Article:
I am trying to fit Moseley's Law ( $E = \frac{3}{4}R_\infty (Z-\sigma)^2$ ) to a set of data points ($Z,E$) I obtained through an experiment. From this I want to obtain a value for $R_\infty$ and $\sigma$. There are two ways I can do this.

First is a linear regression of the form $\sqrt{E} = \sqrt{\frac{3}{4}R_\infty} Z-\sqrt{\frac{3}{4}R_\infty}\sigma$. From the slope $m$ and intercept $b$ I can calculate $R_\infty$ and $\sigma$ quite easily. I have done this in Excel using LINEST and in MatLab using polyfit(). I obtain the same values in both packages.

The second method is non-linear least squares where I fit my data to $E = \frac{3}{4}R_\infty (Z-\sigma)^2$. I have done this in Excel using Solver and in MatLab using fit(). Once again I obtain the same value for $R_\infty$ and $sigma$ in both packages.

However the problem is that the first and the second methods give me slightly different results. The second method (non-linear least squares) has a lower RSS value which indicates to me that it is a better fit. Why is this the case when in principle both methods are fitting to the same function and therefore should give me the same results?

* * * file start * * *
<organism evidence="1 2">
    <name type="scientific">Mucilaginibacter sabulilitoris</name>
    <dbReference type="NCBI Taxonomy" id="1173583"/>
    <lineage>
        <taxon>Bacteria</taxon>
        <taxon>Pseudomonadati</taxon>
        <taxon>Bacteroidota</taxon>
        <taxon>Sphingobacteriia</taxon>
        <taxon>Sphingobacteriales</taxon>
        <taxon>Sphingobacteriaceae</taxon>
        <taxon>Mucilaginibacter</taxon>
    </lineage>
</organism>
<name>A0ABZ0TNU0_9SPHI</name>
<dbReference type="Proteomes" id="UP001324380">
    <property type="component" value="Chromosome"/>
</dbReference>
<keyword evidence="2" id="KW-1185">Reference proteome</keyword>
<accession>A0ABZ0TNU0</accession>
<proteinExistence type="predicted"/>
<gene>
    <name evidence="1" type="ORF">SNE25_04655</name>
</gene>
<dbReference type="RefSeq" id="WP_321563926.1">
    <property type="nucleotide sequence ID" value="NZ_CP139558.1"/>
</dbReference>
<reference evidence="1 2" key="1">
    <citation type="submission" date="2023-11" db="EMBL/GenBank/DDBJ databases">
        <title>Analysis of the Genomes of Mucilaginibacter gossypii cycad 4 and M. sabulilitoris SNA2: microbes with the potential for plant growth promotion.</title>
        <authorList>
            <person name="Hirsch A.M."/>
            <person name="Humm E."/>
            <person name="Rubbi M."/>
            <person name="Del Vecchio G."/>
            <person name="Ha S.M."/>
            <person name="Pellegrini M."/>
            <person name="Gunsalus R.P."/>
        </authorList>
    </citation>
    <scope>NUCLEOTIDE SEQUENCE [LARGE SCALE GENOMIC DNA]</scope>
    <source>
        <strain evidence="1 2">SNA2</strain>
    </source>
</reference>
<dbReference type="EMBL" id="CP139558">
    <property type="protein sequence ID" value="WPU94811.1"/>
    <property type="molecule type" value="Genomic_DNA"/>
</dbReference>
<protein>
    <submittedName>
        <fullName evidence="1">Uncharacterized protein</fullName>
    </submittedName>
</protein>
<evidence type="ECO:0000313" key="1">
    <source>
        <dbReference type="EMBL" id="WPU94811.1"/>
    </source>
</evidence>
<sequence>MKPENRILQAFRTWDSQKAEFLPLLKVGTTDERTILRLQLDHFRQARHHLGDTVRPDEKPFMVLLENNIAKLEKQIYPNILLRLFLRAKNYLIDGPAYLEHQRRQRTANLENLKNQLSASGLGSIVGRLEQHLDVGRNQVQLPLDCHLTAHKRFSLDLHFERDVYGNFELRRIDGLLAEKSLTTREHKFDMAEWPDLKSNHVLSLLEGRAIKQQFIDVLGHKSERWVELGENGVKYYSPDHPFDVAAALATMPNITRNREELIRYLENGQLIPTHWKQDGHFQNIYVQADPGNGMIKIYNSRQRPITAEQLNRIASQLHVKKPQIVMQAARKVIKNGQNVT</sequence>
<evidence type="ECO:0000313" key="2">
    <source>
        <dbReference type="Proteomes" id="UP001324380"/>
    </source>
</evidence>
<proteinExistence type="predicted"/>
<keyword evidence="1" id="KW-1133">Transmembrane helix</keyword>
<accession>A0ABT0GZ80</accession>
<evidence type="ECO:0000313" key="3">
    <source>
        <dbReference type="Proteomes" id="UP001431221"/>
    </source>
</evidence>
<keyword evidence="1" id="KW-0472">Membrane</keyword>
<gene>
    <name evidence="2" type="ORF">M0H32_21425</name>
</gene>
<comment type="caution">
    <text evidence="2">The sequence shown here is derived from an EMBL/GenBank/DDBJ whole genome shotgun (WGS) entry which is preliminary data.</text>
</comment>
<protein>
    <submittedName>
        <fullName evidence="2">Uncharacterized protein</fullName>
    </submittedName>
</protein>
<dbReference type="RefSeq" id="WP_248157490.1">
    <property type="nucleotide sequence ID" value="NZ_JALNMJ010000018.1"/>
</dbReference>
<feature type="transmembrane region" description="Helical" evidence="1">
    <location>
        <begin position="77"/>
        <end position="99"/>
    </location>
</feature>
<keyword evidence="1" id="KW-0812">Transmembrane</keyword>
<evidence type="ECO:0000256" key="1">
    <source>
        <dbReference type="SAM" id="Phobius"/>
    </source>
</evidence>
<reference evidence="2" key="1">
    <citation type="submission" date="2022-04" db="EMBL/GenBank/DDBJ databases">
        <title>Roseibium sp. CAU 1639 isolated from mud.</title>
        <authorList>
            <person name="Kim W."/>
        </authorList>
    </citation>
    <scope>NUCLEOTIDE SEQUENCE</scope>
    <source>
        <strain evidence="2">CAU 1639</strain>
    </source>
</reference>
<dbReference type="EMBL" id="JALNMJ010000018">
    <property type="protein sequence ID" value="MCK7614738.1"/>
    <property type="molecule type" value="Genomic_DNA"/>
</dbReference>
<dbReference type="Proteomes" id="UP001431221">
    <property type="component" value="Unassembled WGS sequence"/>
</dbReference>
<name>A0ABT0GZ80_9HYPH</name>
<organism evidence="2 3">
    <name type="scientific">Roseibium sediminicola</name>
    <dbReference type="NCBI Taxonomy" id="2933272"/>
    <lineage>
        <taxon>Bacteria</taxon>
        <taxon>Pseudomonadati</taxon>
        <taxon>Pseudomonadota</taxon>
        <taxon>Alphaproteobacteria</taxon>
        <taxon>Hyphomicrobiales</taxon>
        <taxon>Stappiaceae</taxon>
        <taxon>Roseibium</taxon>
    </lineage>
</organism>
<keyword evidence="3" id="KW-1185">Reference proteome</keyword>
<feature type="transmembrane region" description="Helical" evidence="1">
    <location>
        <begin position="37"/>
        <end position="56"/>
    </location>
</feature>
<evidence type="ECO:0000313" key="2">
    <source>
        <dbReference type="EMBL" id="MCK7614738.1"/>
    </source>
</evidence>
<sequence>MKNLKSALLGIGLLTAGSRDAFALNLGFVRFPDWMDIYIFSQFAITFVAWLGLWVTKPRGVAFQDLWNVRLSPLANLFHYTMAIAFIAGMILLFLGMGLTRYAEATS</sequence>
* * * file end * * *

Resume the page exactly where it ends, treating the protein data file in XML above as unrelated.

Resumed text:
• $\begingroup$ Beside what M Turgeon answered, you must take care that what is measured is $E$ and not $\sqrt E$. So, making the model linear to get some good estimates is the right solution as long as you continue with the nonlinear regression. $\endgroup$ – Claude Leibovici Nov 5 '15 at 11:39

Your least squares criteria, which is what you want to minimize, are different: in the first case, you have

$$ \sum_{i=1}^n\left(\sqrt{E_i} - \sqrt{\frac{3}{4}R_\infty} Z_i + \sqrt{\frac{3}{4}R_\infty} \sigma \right)^2,$$

whereas in the second case, you have $$\sum_{i=1}^n\left(E_i - \frac{3}{4}R_\infty( Z_i - \sigma) \right)^2. $$

Therefore, you are minimizing two different criteria (one is linear in $E$, the other is quadratic). There is no reason a priori to except you will get the same answer.


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